Even after theMavs' three-game meltdown, nobody doubted that they could get their actstraightened out back in Dallas, where Cuban, who wore a Jerry Stackhousejersey on Sunday night in honor of the feisty forward who was suspended (andquestionably so) for Game 5 after a flagrant foul on O'Neal in Game 4, wouldpull out every scoreboard gimmick to fire up the home crowd. Stackhouse'sreturn to the lineup would be treated like Eisenhower's return home after WorldWar II. 'House supplies much of the Mavs' newfound fighting spirit (anotherlegacy of this postseason). Sometimes literally so. During a Dallas-Utah gamelate last season, Stackhouse and Jazz rookie Kirk Snyder got into it, promptingStackhouse to promise Snyder he would "kick [his] ass" later. Sureenough, when the game was over, 'House requested practice sweats from a Dallasequipment manager, found Snyder in the tunnel that led to the players' lot,bloodied his face with a couple of well-placed punches, returned to the lockerroom and reemerged a few minutes later nattily attired, as always, in asuit.
Even withoutStackhouse, the Mavs did show some fire and brimstone on Sunday, somethingcoach Avery Johnson had found lacking after their Game 4 disaster. Thefollowing day he moved his team from their Four Seasons digs in Miami to amodest hotel in Fort Lauderdale and assigned roommates for everyone. The mindreels at the thought of the bedtime conversation between the heavily tatted,jeri-curled Marquis Daniels and Pavel Podkolzin, the 7'5" native ofNovosibirsk, Russia. Or the mental burden on Armstrong, who claimed he wastortured by Nowitzki's love of rap-German rap! To an NBA player accustomed tofive-star isolation, having a roommate is equivalent to 40 lashes and 24 hoursof Dr. Phil.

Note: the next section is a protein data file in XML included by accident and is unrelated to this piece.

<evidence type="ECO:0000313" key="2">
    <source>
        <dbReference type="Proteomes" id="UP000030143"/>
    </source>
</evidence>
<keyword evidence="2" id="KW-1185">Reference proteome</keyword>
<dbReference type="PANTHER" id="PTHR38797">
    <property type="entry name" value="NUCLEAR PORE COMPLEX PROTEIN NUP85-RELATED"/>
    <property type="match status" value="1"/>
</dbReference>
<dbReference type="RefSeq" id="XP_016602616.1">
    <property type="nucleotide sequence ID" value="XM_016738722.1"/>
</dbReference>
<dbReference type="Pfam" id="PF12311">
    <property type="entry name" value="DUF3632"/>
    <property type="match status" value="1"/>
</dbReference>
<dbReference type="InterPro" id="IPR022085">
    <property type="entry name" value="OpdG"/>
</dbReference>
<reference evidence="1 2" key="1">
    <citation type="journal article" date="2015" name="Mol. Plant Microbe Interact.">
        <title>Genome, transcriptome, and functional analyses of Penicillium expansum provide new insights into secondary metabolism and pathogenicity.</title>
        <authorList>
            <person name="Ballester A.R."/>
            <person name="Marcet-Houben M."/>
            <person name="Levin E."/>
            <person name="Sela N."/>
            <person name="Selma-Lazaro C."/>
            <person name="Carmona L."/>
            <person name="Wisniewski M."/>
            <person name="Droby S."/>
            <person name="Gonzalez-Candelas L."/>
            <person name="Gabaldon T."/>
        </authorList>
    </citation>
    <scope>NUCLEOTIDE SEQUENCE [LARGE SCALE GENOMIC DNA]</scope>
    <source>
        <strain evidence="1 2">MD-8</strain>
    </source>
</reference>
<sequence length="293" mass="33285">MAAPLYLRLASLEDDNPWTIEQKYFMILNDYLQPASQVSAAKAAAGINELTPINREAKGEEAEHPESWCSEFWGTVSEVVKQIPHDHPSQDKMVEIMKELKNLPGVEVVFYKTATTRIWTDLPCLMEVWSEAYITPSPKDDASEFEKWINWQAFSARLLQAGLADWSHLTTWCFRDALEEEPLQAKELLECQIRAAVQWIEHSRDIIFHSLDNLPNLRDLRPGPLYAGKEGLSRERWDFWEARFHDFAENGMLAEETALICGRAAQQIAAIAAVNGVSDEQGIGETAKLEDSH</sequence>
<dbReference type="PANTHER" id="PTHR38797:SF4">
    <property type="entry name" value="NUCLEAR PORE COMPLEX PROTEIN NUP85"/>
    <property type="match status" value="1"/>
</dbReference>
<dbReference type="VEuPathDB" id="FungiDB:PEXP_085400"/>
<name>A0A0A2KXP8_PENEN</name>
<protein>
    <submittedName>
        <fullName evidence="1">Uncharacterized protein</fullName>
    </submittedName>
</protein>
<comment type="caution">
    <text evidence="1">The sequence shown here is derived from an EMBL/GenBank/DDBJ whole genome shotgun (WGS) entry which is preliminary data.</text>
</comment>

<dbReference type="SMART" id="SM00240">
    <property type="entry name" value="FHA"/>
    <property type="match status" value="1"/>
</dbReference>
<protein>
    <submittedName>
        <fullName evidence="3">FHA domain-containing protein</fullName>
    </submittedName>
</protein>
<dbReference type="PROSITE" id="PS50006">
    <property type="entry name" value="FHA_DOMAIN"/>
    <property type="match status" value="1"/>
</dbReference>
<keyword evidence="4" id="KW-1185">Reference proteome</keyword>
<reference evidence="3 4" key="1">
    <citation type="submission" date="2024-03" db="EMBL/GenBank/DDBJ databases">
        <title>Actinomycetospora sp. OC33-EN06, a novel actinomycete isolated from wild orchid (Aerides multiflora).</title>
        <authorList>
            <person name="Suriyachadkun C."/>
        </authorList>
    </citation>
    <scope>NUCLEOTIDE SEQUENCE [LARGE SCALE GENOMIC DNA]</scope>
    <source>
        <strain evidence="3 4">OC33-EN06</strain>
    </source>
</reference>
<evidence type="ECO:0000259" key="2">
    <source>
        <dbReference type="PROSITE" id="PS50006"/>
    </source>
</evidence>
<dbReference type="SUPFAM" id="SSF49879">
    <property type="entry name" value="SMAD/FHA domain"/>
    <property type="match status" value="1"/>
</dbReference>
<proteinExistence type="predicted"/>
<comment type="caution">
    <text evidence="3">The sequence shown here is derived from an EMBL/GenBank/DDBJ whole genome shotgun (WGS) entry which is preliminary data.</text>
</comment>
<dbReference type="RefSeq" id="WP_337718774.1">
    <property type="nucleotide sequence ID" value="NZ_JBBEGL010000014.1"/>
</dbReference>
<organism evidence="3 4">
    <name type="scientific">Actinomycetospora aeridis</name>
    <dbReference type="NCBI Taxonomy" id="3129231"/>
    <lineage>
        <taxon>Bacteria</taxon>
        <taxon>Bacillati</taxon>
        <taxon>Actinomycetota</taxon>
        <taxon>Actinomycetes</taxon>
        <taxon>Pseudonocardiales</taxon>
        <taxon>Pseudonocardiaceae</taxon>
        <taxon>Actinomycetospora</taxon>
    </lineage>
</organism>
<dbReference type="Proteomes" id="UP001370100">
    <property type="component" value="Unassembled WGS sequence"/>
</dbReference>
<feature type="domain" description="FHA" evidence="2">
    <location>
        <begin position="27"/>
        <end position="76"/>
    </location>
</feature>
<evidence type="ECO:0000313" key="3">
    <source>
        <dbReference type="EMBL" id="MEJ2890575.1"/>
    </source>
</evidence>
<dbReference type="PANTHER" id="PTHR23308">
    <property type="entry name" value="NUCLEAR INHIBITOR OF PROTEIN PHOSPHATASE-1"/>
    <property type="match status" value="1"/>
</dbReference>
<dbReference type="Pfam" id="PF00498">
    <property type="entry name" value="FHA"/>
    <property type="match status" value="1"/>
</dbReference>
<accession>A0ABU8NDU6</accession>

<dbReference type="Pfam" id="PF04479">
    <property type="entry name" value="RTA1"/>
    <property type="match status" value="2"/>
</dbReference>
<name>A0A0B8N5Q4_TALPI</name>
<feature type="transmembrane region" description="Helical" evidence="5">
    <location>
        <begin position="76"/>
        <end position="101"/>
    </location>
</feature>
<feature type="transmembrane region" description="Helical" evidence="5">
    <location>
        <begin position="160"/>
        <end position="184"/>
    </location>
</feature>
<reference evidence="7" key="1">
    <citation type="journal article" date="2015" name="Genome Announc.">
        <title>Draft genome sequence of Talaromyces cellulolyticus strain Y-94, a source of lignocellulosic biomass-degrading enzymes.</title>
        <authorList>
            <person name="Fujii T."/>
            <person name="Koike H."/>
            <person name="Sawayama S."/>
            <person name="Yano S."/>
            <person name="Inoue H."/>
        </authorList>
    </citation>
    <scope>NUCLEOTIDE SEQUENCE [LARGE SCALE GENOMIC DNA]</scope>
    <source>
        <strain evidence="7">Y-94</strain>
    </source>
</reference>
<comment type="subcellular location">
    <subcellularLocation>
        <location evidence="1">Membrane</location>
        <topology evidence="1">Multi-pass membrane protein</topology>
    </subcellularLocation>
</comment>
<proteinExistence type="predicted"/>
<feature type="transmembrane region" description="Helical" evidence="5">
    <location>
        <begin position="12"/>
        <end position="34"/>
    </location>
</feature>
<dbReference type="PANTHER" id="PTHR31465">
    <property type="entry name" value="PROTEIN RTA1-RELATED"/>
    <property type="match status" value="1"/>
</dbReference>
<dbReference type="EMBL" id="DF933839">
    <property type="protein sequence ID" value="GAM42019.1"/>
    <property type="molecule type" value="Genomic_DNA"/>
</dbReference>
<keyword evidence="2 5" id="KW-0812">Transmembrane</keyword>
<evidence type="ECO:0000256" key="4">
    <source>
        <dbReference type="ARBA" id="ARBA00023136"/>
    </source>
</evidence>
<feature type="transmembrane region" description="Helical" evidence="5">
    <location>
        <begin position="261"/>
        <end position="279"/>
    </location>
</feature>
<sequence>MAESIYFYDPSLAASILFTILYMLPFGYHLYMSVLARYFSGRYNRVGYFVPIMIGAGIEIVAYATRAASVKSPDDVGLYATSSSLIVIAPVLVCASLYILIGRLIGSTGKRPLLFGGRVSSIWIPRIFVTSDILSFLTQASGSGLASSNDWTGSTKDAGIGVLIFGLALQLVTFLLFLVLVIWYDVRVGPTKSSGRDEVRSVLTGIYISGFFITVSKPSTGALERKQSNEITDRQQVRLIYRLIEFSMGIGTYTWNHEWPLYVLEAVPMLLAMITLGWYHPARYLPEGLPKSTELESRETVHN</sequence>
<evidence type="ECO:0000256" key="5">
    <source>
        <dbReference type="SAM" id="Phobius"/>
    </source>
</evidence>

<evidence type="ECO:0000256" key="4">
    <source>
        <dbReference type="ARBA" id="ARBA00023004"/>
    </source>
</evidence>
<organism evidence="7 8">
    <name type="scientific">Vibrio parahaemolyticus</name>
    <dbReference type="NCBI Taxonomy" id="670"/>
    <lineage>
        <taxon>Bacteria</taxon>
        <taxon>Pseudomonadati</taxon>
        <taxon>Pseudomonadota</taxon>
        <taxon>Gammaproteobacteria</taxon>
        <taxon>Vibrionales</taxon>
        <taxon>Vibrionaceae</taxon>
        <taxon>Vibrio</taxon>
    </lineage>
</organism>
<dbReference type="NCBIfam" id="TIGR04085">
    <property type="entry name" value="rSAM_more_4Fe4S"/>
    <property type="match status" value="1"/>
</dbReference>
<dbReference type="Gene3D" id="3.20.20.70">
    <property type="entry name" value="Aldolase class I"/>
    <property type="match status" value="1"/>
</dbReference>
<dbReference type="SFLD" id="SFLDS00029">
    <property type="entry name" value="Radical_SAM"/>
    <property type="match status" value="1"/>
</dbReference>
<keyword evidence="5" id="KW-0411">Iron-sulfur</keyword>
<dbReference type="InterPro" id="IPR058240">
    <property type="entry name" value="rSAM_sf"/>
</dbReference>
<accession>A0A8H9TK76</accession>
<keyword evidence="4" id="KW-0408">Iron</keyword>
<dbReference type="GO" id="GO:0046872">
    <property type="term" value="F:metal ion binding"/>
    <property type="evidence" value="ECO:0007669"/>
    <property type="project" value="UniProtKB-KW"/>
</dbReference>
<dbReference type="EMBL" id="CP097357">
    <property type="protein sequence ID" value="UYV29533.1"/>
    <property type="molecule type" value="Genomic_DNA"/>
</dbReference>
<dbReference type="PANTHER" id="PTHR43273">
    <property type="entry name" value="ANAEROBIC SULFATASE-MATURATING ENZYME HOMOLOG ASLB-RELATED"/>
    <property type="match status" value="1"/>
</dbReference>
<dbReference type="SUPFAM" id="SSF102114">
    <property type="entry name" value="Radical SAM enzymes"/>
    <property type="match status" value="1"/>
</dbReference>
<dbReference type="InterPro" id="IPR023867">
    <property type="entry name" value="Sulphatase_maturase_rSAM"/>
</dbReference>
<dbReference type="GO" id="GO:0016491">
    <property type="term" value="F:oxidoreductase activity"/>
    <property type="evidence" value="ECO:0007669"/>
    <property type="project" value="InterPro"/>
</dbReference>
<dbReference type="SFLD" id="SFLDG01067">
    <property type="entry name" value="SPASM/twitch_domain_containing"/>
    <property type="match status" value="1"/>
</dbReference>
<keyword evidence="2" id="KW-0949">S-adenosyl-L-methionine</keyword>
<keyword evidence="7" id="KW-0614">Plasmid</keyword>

The hotel switchwas a psychological ploy out of the Riley book. The difference between thecoaches is that Johnson is far more lively than Riley and consistentlyoutperformed His Mousseness at the pregame and postgame microphone. Televisionpackagers are missing a great opportunity if they do not pursue Avery for whatwould be a certain daytime hit-"Judge Johnson," the alliterative andfar more entertaining replacement for Judge Judy. Set it in a courtroom in NewOrleans, Johnson's hometown, where his distinctive Louisiana patois would bemost engaging as he pronounces judgment, with a mixture of anger, sarcasm andhumor, on a hopeless parade of defendants.
But if the41-year-old Johnson has outentertained the 61-year-old Riley, he has certainlynot outcoached him. Indeed, if the Heat get the needed win in Dallas to bringthe franchise its first championship, Riley will, like Wade, find himselfanointed-or, in his case, reanointed-as a coaching alchemist who, through forceof personality, the weight of his accomplishments and some savvy X-ing andO-ing, extracts gold from unpromising raw materials.